(see July eNews for a review of this book!)
Q: You are a CNM. How long have you been practicing and how did you become interested in mindfulness?
A: I began practicing as a CNM in 1982, so that's 30 years now. But I like to say that I've been paying attention to the birth process for about 45 years, since that's how long ago I was pregnant with my first son and was sitting in a childbirth preparation course in a woman's home in the Berkeley Hills. In those days it was a pretty radical thing to do, to become educated about childbirth-there weren't any classes being taught in hospitals or community settings. I was just so incredibly amazed and moved by what this woman was teaching us about our bodies and the birth process; I thought what a beautiful service this woman is doing. The classes were called psychoprophylaxis for pregnancy-which is what we now know as Lamaze.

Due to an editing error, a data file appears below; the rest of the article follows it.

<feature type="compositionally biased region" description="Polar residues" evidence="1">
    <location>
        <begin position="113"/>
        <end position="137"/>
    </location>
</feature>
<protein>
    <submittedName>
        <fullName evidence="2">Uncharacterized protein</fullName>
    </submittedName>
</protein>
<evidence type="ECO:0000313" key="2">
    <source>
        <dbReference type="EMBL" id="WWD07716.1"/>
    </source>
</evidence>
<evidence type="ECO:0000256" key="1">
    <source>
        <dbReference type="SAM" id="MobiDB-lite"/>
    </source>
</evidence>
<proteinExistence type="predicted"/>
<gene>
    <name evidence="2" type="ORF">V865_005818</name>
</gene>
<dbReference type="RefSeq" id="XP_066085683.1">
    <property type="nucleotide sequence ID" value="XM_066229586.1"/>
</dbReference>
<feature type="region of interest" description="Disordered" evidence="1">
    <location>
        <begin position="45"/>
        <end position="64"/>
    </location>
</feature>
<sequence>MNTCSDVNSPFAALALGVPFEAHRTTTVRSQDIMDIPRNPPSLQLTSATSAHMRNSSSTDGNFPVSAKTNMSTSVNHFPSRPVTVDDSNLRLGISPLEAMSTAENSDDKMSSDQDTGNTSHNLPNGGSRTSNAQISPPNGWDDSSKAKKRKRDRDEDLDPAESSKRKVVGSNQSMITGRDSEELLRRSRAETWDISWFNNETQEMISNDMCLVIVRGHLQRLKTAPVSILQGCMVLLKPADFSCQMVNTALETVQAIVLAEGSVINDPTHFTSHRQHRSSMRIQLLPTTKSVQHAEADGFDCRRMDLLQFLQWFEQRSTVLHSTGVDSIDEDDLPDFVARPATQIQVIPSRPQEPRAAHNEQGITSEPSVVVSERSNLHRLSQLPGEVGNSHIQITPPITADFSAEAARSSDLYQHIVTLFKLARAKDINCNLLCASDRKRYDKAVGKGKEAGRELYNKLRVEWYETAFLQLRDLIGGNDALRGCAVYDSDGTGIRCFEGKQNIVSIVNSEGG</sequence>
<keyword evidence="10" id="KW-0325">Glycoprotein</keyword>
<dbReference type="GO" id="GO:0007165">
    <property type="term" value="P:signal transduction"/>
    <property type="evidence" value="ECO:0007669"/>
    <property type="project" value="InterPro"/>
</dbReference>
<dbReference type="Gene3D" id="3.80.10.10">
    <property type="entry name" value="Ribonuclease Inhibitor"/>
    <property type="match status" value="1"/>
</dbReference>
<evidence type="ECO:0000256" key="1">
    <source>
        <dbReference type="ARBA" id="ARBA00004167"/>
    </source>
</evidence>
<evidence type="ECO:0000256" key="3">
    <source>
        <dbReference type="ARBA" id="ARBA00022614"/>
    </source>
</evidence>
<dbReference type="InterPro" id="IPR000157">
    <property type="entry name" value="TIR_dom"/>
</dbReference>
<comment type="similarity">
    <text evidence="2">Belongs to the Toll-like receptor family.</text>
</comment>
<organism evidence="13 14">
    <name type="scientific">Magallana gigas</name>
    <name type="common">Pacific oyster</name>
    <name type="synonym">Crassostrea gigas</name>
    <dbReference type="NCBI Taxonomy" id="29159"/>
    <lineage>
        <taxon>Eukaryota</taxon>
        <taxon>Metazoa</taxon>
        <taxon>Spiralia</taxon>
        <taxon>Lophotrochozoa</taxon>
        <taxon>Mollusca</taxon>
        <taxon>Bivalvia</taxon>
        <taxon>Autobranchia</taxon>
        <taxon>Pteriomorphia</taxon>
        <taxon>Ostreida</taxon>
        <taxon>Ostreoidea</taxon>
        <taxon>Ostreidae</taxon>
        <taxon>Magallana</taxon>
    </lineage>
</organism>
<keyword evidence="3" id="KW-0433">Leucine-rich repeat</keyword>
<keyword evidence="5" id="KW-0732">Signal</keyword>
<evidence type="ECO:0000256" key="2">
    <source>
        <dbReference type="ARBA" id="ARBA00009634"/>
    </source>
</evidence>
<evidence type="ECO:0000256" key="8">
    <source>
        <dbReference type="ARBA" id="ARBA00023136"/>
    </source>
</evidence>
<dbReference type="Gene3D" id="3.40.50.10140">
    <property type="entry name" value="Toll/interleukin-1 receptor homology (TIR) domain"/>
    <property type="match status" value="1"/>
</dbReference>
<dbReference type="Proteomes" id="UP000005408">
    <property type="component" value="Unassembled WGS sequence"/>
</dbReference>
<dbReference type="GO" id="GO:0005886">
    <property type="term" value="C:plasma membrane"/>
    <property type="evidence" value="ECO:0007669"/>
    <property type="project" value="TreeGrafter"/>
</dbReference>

About mindfulness, I'd been interested in the relationship between the mind and body, particularly around childbirth, for a very long time. I started out assisting laboring women at home and those women taught me so much. I would observe things during a woman's labor, something I or someone else said or did, that would affect the labor process itself, but I couldn't really understand how it happened. Meditation practice, which is a way to cultivate mindfulness, was a natural outgrowth of trying to understand - myself and others. I remember at one of the first meditation retreats I attended the teacher said "If you want to understand the mind, sit down and take a look at it." That seemed like good advice, and I've been doing that-sitting down and taking a look-ever since. It's been thirty years now since my first silent 10 day meditation retreat.